The National Examination Council (Neco) said the decision to suspend the examinations was also due to round-the-clock curfew imposed by some state governors.

    The council has directed examiners to return to their stations and await further instructions.

    The Senior School Certificate Examination (SSCE) determines transition to universities and institutions of higher learning.

    An official of the examining body told the BBC that the exams would resume in mid-November.

    On Thursday, Nigerian President Muhammadu Buhari urged protesters to stop demonstrating and instead engage with the government "in finding solutions".

    Amnesty International said at least 12 people were killed by soldiers and police in Lagos on Tuesday.


  11. Friday's wise words

    Our African proverb of the day:

    Quote Message: The best trees grow on the steepest hills." from Sent by Mabor Dut in Cairo, Egypt.
    Sent by Mabor Dut in Cairo, Egypt.
    A drawing of a tree on a hill

    Click here to send us your African proverbs.

  12. Scroll down for Thursday's stories

    We'll be back on Friday

    This is where the BBC Africa Live team says goodnight, but for updates on what Nigeria's President Muhammadu Buhari has said in his national address please check our main news site.

    There will be an automated service on this page until Friday morning.

    You can also keep up-to-date with what's happening across the continent by listening to the Africa Today podcast.

    A reminder of our wise words of the day:

    Quote Message: One arm doesn’t climb the tree." from An Ewondo proverb sent by Christian Messina Mvogo in Yaoundé, Cameroon.
    An Ewondo proverb sent by Christian Messina Mvogo in Yaoundé, Cameroon.

    Click here to send us your African proverbs.

    And we leave you with this image from the protests in Nigeria taken by our colleague Grace Ekpu:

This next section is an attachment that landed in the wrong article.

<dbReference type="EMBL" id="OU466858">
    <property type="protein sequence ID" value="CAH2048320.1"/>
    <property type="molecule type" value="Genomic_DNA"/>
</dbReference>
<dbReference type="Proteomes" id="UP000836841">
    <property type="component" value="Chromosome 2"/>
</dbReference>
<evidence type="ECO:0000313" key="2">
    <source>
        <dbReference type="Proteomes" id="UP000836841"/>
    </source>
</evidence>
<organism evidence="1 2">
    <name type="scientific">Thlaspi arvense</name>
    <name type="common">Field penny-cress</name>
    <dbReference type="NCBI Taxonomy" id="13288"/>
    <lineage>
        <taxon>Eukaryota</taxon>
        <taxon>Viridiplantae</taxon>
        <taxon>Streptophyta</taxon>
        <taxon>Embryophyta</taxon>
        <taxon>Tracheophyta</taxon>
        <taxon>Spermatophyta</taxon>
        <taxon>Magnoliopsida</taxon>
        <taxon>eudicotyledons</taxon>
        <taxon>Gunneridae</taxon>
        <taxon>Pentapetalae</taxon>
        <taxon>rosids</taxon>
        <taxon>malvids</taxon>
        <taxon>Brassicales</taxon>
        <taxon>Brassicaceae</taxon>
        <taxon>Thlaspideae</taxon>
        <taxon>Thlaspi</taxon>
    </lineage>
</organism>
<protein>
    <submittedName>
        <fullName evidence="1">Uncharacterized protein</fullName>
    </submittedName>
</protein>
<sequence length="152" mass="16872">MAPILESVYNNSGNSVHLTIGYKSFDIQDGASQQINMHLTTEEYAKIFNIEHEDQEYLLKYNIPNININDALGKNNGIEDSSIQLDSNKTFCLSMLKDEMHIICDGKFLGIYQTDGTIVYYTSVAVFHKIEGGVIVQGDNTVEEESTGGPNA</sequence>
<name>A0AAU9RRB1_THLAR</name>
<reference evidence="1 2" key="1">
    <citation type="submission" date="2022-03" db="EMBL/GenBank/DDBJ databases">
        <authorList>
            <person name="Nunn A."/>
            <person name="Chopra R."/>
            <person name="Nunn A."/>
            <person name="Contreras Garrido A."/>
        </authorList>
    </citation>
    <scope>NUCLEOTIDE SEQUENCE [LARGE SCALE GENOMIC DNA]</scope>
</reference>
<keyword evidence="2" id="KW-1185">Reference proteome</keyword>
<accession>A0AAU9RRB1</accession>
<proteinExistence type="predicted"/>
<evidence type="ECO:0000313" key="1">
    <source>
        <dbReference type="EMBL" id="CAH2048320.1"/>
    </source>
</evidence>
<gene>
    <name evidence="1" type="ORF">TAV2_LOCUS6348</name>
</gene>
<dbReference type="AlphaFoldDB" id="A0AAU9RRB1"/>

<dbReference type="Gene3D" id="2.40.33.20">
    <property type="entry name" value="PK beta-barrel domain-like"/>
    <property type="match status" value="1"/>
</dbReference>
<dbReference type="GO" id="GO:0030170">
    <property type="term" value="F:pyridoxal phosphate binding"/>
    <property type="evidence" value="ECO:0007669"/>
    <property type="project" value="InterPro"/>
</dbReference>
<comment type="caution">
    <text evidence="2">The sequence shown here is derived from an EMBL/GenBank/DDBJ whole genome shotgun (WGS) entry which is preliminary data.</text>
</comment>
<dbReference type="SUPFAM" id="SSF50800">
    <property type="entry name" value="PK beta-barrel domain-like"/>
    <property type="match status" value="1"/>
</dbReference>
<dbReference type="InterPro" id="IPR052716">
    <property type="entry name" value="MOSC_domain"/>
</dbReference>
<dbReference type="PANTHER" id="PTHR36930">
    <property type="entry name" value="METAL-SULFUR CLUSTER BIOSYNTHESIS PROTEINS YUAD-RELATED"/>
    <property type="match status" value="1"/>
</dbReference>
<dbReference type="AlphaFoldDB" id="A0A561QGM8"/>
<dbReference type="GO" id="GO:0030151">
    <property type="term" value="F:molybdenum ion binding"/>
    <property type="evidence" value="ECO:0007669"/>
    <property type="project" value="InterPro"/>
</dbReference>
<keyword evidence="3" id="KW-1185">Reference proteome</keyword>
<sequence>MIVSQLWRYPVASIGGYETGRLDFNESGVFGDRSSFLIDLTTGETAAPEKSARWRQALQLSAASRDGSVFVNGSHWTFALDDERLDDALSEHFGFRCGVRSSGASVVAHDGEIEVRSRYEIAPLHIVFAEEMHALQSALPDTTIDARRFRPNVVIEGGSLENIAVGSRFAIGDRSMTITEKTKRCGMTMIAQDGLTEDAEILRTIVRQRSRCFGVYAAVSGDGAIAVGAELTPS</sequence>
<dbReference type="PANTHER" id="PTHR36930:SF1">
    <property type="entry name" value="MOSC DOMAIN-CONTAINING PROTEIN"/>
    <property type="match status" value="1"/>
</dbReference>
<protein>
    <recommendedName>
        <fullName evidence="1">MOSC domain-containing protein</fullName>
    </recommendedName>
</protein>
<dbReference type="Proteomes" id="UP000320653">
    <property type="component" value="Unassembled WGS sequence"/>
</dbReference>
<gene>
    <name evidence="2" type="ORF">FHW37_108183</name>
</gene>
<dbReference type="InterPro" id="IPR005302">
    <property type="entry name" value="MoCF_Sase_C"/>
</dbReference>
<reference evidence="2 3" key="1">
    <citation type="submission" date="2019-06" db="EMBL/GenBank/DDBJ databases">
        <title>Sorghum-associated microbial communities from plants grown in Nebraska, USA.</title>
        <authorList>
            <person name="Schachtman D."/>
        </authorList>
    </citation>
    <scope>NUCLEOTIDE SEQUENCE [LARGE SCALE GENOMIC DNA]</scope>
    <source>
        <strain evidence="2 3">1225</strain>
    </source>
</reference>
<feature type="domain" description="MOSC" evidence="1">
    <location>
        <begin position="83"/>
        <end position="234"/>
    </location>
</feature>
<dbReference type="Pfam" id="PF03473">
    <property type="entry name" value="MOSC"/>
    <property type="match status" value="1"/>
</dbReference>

View more on instagram
  13. Six killed in violence ahead of Ivorian poll

    We've focused a lot on what's been going on in Nigeria today, but there have been stories from elsewhere in the continent. Here are some of the brief details:

    • At least six people have died in southern Ivory Coast as supporters of rival candidates clashed ahead of 31 October elections
    • Police in Liberia have been interrogating 55 people who were picked up on Wednesday when riot police forcibly put down a demonstration by a crowd of Guineans who had stormed their embassy in Monrovia, as part of the election standoff back home
    • Campaign groups have demanded the immediate release of four journalists in Burundi who were arrested exactly a year ago
    • A court in South Africa has granted bail to one of two suspects in a murder case which has inflamed racial tension. Earlier this month, white farmers overturned a police truck and stormed the court building
    • Authorities in southern Ethiopia are investigating the killing of at least 31 people in a farming community. They are just the latest in a series of violent attacks in the country
  14. Ex-Malawian cabinet minister jailed for five years

    Peter Jegwa

    Lilongwe, Malawi

    The High Court in Malawi's capital, Lilongwe, has handed an influential former cabinet minister, Uladi Mussa, a five-year sentence for the abuse of his office.

    Mussa had been arrested for his role in aiding foreign nationals fraudulently acquire a Malawian passport and citizenship when he served as home affairs minister under former President Joyce Banda.

    Three former immigration officers who were charged alongside Mussa have also been handed prison sentences of between three and six years.

    Mussa is a former MP who had served in various cabinet portfolios under four different presidents.

    Soon after today’s ruling heavily armed police officers warded off journalists who were attempting to seek the ex-minister’s reaction before he was taken to prison, but his lawyer Paul Maulidi said he would appeal against both the conviction and the sentence.

    In July last year, the US Government imposed a travel ban against the arrested former minister citing what they termed “credible information connecting Mussa to corruption”.

  15. 'We thought we had more time with him'

    BBC OS

    People in the streets in the dark
    Image caption: Oke Obi-Enadhuze is believed to have been killed on Tuesday evening

    Many people in Nigeria are using the hashtag #RIPOke to pay tribute to Oke Obi-Enadhuze, a young man allegedly killed during protests this week.

    Photos and videos showing the moments following his death have been circulating on social media.

    BBC OS on World Service radio has been hearing from Lola, a close friend of Oke’s.

    “He was a really talented product designer,” she said. “He was also the most reliable person I had in my life. He was always there to talk.

    “He’s not the kind of person who deserved this. I think that’s why everybody is so shocked. I’m shocked beyond words. We thought we had more time with him.”

    You can listen to the OS programme here.